Because of an editing error, an article yesterday on retired general William C. Westmoreland's libel suit against CBS Inc. said a central issue in the trial is whether home militia troops were dropped from the official U.S. enemy count in Vietnam. They were dropped. The trial issue is whether they were dropped as part of the general's alleged efforts to impose a "ceiling" on enemy troop numbers.

George W. Allen, a longtime analyst for the CIA, strongly endorsed former colleague Samuel A. Adams today, saying that Adams took more seriously than most the CIA motto: "Ye shall know the truth and the truth shall make you free."

Allen, a witness for CBS in retired general William C. Westmoreland's $120 million libel action against the network, said that Adams, a codefendant in the case, displayed "an unusually high sense of professional integrity" when he helped estimate Vietnam enemy troop figures for the CIA in the late 1960s.

Allen's praise came after Adams had stepped down from more than a week on the witness stand, including almost three grueling days of cross-examination by Westmoreland attorney David M. Dorsen.

"Free at last," CBS lawyer David Boies said to Adams, as both sides concluded their questions. The witness, judge and jury laughed.

Adams, whose theory on how enemy troop strength was underestimated was central to the CBS broadcast, attempted to regain ground with the jury today after questioning by Dorsen occasionally left him confused and making contradictory statements.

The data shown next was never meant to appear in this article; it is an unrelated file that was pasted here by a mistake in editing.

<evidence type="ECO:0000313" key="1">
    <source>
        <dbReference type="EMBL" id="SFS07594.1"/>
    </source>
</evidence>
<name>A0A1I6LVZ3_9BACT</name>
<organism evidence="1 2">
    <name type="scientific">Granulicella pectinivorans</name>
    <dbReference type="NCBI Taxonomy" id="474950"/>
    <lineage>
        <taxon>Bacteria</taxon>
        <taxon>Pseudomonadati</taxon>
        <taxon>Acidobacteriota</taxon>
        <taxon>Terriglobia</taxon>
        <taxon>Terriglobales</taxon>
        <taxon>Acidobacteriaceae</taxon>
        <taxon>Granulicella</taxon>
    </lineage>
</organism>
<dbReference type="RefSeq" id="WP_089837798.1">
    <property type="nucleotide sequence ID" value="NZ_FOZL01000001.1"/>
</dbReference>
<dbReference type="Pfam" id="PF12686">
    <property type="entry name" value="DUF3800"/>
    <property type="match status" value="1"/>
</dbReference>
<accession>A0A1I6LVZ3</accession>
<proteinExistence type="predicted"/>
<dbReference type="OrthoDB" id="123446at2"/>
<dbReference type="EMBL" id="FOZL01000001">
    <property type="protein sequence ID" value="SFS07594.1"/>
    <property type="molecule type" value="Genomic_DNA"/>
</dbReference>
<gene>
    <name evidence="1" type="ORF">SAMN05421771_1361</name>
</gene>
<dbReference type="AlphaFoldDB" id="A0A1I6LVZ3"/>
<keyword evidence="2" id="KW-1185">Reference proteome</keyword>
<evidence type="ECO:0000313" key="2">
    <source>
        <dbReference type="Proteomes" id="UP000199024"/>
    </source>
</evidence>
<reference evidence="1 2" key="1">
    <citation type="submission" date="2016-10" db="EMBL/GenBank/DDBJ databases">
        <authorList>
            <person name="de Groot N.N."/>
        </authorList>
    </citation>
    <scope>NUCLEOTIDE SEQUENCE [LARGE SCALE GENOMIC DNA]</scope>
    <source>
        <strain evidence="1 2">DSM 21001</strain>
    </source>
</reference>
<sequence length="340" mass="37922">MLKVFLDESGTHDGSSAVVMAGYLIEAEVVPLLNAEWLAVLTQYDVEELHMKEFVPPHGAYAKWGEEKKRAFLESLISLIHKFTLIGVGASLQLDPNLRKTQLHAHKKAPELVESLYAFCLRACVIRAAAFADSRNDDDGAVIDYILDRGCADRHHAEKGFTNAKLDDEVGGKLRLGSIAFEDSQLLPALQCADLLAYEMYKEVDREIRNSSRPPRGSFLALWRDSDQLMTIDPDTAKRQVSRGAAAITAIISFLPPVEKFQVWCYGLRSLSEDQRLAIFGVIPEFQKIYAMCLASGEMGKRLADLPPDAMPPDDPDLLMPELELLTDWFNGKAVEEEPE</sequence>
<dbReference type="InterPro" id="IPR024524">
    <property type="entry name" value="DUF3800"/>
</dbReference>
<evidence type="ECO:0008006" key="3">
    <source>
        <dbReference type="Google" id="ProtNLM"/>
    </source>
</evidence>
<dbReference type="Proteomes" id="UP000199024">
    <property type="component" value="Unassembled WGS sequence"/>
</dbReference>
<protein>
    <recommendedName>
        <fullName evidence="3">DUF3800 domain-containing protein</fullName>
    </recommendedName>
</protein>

For example, Dorsen had asked Adams whether a CIA memorandum that Adams apparently kept for more than 15 years included an estimate of the number of enemy soldiers that had been counted as "political."

Adams replied: "If it does, I don't recall it. Maybe I have it. Maybe it says so. I don't recall anything like that. I don't think that that was in the memorandum. It may have been."

When Boies today presented Adams with a memo believed to be the one that had provoked the confusion, Adams read it and told the jury firmly that it "does not" include the estimate for enemy political workers in Vietnam.

The CBS broadcast,"The Uncounted Enemy: A Vietnam Deception," charged that Westmoreland was part of a conspiracy in 1967 to keep his officers from reporting higher enemy troop data for fear that such numbers would turn more Americans against the war.

Central to the case is the question of why Westmoreland felt that certain enemy troops -- called "self-defense" forces or home militia troops -- were civilians and whether they were dropped from an official enemy count.